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Tuesday, May 3, 2016

Young artist pursues dream

Thursday, September 12, 2002

(Photo)
James Shepherd has left his mark on Salem High School.

He used a pencil.

The young artist designed the covers of the Salem yearbook the past two years, and his illustrations and cartoons graced the pages of the school newspaper, Generation Greyhound, during his high school years. His cartoon senior portrait panels of the past two years were a hit with fellow students whose likenesses were captured through Shepherd's humorous viewpoint.

He has also painted wall and window murals in the area, most recently the eight plate glass windows of Karen's Kitchen in Horseshoe Bend where he recorded patriotic scenes and images of the Sept. 11 terror attack on New York City. An American flag morphs into a jet squadron as each stripe of the flag becomes the contrail of a jet in one panel.

Other students wanted Shep-herd's class notes -- not to help them study for upcoming test but for the sketches in the margins, caricatures of the teachers and other students. And anyone whose gaze wanders upward in the journalism workroom will find Shepherd's self portrait grinning back from a ceiling tile.

But now Shepherd wants to make his mark on a bigger canvas. He packed up his sketchbooks and pencils last weekend and left for Denver, Colo., where he is enrolled in the Rocky Mountain School of Art and Design. Shepherd expects to remain four years at the school to earn his bachelor of fine arts degree.

His goal at this point is broad; he knows only that he wants to become a professional artist. He is interested in making movies as well as drawing comic books, but he is leaving his options open. He said he plans to take illustration and see where that leads.

He had originally planned to attend the Minneapolis School of Art and Design, but during Christmas break last year he ran into another former Salem student, Mark Hernandez, at Town and Country Supermarket. Hernandez attends Rocky Mountain and urged Shepherd to apply to the Denver school. So he sent in his portfolio.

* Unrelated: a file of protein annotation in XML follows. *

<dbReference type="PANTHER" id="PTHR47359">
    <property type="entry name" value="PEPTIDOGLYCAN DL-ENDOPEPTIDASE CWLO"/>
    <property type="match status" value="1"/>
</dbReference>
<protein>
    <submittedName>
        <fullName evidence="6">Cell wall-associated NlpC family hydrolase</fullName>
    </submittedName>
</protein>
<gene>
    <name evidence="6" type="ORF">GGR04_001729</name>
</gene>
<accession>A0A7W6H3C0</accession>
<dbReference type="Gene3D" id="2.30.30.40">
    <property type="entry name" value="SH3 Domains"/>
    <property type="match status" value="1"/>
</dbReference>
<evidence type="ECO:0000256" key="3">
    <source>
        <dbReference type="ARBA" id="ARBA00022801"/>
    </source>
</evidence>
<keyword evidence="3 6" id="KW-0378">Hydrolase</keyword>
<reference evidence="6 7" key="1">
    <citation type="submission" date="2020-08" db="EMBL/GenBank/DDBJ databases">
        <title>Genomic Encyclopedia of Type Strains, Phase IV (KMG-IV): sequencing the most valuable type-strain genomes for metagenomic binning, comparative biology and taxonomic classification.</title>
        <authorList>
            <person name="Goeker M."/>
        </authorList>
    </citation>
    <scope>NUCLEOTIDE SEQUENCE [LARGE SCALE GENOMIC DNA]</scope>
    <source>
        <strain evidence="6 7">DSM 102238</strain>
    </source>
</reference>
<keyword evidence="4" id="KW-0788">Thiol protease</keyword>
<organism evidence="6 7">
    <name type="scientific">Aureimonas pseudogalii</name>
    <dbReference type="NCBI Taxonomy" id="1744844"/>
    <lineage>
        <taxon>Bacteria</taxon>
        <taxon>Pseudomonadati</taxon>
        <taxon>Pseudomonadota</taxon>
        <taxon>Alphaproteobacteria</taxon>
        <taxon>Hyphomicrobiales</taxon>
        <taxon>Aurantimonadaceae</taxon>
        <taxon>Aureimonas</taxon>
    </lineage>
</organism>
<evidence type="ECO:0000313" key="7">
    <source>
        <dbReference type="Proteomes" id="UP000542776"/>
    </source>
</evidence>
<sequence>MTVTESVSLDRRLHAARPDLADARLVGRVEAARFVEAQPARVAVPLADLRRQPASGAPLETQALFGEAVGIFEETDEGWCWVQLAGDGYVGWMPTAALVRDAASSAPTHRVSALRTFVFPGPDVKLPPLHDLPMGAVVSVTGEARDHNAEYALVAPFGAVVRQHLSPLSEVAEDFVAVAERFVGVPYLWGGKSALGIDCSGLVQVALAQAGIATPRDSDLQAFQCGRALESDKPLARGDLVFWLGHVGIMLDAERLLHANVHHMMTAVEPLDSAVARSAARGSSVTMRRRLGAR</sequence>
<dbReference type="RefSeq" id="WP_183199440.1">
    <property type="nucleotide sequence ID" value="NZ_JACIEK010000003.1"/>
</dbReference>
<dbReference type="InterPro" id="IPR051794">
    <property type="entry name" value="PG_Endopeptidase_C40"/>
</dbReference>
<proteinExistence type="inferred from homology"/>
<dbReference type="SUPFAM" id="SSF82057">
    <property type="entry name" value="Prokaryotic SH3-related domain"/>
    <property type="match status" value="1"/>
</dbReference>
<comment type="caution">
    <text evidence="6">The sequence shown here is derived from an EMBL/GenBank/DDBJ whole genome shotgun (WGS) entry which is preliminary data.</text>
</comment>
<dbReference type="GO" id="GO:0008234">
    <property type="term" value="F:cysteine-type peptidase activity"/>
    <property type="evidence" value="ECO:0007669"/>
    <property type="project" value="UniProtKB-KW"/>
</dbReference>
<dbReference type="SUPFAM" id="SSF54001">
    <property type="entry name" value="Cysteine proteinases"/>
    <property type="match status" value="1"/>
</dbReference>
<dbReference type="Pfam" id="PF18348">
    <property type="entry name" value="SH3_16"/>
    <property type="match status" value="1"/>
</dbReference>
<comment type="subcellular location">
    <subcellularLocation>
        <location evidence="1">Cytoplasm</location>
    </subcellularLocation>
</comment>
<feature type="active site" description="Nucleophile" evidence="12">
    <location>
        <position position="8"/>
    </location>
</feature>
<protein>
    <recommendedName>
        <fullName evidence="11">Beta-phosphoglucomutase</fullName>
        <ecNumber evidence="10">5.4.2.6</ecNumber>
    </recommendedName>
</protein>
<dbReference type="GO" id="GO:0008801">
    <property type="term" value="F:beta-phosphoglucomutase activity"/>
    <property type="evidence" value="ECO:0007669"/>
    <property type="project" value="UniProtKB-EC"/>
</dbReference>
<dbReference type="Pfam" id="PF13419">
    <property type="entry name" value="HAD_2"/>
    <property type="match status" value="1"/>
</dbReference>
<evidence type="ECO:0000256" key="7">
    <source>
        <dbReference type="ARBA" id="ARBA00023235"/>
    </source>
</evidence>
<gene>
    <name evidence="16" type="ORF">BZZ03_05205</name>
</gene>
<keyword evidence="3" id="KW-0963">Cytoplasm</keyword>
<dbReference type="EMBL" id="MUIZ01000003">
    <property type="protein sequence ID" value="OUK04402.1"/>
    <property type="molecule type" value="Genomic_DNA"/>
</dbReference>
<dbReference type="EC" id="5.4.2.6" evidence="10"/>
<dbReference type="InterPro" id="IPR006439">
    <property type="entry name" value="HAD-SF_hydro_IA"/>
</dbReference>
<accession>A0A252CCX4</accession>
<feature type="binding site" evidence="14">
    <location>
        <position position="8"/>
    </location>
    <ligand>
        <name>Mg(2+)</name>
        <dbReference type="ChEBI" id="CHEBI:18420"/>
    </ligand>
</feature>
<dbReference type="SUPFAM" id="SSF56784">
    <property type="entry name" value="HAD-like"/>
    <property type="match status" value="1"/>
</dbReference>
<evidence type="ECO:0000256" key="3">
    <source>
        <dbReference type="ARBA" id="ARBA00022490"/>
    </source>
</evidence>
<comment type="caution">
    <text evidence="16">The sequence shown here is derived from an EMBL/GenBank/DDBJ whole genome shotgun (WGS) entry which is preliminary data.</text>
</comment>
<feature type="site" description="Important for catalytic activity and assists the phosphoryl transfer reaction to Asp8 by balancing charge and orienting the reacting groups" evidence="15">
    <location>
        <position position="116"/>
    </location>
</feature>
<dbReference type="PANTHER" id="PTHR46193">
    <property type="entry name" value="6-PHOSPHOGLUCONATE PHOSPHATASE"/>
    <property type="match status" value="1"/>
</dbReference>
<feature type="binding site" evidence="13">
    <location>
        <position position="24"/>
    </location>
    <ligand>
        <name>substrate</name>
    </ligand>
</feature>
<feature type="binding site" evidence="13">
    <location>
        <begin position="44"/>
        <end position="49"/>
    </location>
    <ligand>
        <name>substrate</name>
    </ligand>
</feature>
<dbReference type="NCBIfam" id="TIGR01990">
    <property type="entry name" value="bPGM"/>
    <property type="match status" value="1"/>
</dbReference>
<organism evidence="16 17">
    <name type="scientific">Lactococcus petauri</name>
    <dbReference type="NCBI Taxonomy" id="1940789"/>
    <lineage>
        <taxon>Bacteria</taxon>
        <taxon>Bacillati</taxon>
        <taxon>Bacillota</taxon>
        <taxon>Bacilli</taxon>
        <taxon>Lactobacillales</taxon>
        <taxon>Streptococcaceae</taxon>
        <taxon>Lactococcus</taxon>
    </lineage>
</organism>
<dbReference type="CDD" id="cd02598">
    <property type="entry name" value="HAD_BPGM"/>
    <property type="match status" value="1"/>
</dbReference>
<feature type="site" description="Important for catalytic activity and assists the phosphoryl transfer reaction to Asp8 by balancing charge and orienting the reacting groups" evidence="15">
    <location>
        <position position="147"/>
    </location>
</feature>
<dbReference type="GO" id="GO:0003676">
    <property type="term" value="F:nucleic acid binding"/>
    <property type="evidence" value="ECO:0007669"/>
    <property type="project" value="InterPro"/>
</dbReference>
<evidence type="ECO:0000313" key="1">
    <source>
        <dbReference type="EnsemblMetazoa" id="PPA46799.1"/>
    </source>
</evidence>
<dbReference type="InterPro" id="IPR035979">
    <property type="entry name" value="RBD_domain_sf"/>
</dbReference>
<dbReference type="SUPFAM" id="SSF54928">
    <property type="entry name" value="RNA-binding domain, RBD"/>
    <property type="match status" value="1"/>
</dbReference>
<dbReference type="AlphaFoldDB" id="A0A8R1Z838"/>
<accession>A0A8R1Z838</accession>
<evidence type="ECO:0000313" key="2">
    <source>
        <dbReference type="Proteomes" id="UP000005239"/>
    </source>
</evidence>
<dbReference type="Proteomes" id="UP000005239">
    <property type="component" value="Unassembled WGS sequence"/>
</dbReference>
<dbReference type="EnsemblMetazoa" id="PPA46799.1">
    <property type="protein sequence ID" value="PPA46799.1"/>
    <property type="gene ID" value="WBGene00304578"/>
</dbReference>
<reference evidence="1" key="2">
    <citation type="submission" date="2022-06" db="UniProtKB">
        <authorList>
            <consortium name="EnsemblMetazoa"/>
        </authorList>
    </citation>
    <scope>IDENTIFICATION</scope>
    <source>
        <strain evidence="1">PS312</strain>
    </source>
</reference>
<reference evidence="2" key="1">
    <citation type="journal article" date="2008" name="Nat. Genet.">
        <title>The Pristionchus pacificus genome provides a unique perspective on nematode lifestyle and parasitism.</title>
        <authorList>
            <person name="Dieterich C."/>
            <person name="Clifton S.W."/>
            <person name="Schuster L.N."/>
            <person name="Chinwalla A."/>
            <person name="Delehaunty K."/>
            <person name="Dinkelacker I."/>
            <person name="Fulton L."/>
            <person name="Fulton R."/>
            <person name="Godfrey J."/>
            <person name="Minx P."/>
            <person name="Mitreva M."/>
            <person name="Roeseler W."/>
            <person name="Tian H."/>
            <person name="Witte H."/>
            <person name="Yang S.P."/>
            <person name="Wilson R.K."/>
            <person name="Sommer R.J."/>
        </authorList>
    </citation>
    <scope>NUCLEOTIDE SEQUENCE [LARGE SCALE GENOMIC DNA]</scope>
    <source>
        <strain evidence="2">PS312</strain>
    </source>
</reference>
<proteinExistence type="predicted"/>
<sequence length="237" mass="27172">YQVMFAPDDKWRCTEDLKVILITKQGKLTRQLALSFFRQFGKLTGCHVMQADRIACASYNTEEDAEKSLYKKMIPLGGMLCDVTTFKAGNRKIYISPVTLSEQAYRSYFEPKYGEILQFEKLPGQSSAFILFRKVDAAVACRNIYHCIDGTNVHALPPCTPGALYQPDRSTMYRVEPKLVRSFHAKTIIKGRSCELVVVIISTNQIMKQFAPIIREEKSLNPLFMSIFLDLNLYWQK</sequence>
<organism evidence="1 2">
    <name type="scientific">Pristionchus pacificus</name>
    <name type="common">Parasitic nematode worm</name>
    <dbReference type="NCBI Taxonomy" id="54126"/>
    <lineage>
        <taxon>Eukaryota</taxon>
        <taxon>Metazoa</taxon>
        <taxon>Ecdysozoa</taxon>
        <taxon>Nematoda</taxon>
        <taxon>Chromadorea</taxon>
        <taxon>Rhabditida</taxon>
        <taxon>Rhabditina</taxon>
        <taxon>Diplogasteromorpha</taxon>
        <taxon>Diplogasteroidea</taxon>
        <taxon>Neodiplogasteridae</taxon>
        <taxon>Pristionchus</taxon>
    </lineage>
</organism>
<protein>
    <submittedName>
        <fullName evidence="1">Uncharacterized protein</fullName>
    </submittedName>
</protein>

Shepherd said he has a half-brother living in Denver, as well as Hernandez. He said the friendly faces will help as he makes the transition from rural Fulton County to life in a major city.

Shepherd doesn't remember a time when he wasn't drawing. "As long as I could pick up a pencil -- pretty much all my life," he said.

Although he took art in school and painting classes in Horseshoe Bend, his art training has been limited. But in the absence of formal training he has taught himself by copying the work of artists he admires.

"I guess that's how I learned to draw -- by copying the characters in comics," he said. His favorite is Gary Larson, whose Far Side comics continue to be published in calendars and other products years after the cartoonist's retirement. Shepherd said he also admires the work of Michael Ramirez, the Pulitzer Prize winning editorial cartoonist for the Los Angeles Times whose syndicated cartoons appear in newspapers around the country.

Shepherd prefers to work in pencil, but also enjoys pen and ink. He is anxious to begin painting classes, and he said he can't wait for the opportunity to visit the art galleries and museums in Denver.

The art world may seem awfully big for a country boy from Arkansas with a pencil behind his ear. But with his talent and unique vision, the artist whose visage beams down from the ceiling at Salem High School may leave a permanent mark on the art world and provide inspiration for other aspiring young artists.



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